“We all know that the best things come about by accident,” said the Rev. James Walters at the 10:45 a.m. Sunday morning worship and sermon in the Amphitheater. “Think of Alexander Fleming, who discovered penicillin, or when John Pemberton mixed coca leaves and kola nuts to make Coca-Cola. Fifteen centuries ago, Benedict of Nursia went to the desert to pray and founded a religious community that rebuilt Western civilization after the fall of Rome.”
Walters’ sermon, “New Wineskins and the Old World,” explored Mark 2:18-22.
Benedict, founder of the Benedictine order, is the patron saint of Europe, but most Europeans today would not know that, Walters said.
“What few recognize is that monasteries were not a mere paragraph in a chapter on religion, but were the powerhouses that built modern Europe,” he said.
The monasteries provided the foundation for the values that modern Europe holds dear. These included healthcare with the founding of hospitals, education with the founding of schools and universities, the dignity of labor that built Europe’s economy, the election of abbots in each monastery and no privately held property by the monks, which fostered equality and hospitality that provided openness to people beyond national borders.
“These are the values that characterize Europe today, but in 2003, the cultured bureaucrats who were writing the European Commission charter made a slight nod to the Greco-Roman history and to the Enlightenment, but said nothing about this history. It was as if there was no one of any significance between Plato and Voltaire,” Walters said.
He asked, Does it matter if the Christian past is forgotten?
“It matters enormously,” Walters said. “We have a huge identity crisis that is not unrelated to this extraordinary historical amnesia. We don’t know what we are because we don’t know what we were. We were Christendom and we know the dangers of the dark side [of Christendom], but that should not overshadow the good. These values did not fall from the sky; they were built [into the culture.]”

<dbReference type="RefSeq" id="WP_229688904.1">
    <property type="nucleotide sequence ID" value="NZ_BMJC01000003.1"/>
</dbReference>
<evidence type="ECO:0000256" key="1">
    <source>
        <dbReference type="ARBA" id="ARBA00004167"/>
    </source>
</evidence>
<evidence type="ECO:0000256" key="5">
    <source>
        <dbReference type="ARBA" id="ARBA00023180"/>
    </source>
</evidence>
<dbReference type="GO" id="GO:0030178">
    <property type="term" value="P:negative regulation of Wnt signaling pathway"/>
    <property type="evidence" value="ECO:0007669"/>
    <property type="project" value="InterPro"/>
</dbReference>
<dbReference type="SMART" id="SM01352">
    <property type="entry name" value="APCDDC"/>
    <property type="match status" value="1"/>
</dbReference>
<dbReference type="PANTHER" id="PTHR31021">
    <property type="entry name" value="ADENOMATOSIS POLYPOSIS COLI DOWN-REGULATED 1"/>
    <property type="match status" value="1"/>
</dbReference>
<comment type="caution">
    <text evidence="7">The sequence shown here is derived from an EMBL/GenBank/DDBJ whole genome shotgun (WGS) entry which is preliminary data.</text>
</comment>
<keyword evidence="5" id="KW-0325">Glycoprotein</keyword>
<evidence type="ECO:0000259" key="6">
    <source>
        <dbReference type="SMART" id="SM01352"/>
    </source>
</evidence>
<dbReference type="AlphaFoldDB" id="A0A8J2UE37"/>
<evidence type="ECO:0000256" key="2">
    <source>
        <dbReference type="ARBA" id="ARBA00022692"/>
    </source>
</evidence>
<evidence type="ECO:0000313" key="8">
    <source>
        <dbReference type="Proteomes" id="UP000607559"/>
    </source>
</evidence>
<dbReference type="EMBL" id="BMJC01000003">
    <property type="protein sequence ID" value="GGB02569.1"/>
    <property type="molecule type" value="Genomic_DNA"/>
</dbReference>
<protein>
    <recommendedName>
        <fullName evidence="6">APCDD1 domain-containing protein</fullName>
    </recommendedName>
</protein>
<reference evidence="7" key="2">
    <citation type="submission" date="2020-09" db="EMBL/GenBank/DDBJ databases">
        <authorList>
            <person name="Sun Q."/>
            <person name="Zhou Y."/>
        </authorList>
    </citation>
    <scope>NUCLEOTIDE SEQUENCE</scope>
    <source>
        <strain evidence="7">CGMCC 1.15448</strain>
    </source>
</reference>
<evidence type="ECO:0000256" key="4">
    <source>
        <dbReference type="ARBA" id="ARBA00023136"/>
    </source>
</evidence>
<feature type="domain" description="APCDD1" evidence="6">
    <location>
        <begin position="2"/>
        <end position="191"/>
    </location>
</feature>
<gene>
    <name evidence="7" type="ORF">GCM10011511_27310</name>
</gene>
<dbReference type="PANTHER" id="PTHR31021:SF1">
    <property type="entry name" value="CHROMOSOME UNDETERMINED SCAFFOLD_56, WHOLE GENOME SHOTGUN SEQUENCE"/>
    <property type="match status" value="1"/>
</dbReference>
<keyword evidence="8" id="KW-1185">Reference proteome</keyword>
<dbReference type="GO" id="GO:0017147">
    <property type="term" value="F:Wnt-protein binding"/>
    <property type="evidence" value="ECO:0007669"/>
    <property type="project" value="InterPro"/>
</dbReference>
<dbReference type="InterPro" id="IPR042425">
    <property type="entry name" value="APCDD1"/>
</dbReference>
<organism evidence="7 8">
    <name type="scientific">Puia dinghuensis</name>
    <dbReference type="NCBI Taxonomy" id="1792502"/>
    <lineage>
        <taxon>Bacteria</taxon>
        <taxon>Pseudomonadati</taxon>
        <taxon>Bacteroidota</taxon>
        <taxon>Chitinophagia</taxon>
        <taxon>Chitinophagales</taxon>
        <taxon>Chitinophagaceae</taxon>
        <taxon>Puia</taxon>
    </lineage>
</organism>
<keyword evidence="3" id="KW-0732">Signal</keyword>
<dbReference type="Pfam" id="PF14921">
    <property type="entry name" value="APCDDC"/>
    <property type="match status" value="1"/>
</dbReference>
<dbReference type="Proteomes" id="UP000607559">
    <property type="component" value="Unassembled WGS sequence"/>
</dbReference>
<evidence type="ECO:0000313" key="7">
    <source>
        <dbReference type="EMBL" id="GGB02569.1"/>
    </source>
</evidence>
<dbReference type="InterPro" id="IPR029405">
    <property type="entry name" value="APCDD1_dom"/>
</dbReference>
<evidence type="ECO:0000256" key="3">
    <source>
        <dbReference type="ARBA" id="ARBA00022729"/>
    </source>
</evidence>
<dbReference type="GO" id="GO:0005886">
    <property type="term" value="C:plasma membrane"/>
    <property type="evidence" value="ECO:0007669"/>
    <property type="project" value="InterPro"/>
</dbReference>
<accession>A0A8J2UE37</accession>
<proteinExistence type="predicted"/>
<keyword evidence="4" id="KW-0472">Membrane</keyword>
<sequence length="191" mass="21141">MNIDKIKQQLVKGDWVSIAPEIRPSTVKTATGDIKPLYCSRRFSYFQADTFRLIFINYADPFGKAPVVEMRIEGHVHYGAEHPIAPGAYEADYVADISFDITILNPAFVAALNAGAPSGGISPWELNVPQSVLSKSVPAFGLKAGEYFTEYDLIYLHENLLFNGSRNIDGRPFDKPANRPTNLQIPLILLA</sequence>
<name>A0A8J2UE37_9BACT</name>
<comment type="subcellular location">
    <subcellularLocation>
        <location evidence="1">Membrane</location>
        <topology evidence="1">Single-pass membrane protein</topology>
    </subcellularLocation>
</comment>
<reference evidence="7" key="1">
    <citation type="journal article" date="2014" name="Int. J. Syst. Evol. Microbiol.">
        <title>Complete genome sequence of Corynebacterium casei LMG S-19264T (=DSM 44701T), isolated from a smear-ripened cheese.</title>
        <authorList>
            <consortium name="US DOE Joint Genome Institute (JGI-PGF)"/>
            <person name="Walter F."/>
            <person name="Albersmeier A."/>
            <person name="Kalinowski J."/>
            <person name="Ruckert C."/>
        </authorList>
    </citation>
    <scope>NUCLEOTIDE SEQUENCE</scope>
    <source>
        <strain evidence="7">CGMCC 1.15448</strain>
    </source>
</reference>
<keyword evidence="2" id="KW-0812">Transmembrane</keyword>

Europe is the great new wineskin because the wine of the Holy Spirit was still active, he said.
“The death of Christendom did not mean the death of Christianity,” Walters said. “There is clear data that the secularization of Europe is an anomaly [in the world]. By 2050, the percentage of secularization in the world will drop from 16 percent to 13 percent. And where Christianity is most vigorous, the economy is growing.”
The new Christendom is the Southern Hemisphere with 38 percent of Christians living in sub-Saharan Africa. Walters said Pope Francis, from the Southern Hemisphere, called European Christianity an “elderly and haggard grandmother.”
Walters asked what the old can teach the new. He named three things: the change in interfaith relations, the changing nature of the global church and Benedict of Nursia.
Interfaith relations are changing in Europe.
“We tend to think of old wineskins as the rigid law of Moses, but Jesus found new things in the prophets,” Walters said. “Christians defined their identity against the ‘other.’ The Jew was the other within Europe, the traitor among us like Judas, and Islam was the external threat, the Turks at the gates of Vienna. Modern Europe is a different story; we are a multi-faith community. What is less reported is the growing interreligious understanding, especially in Britain.”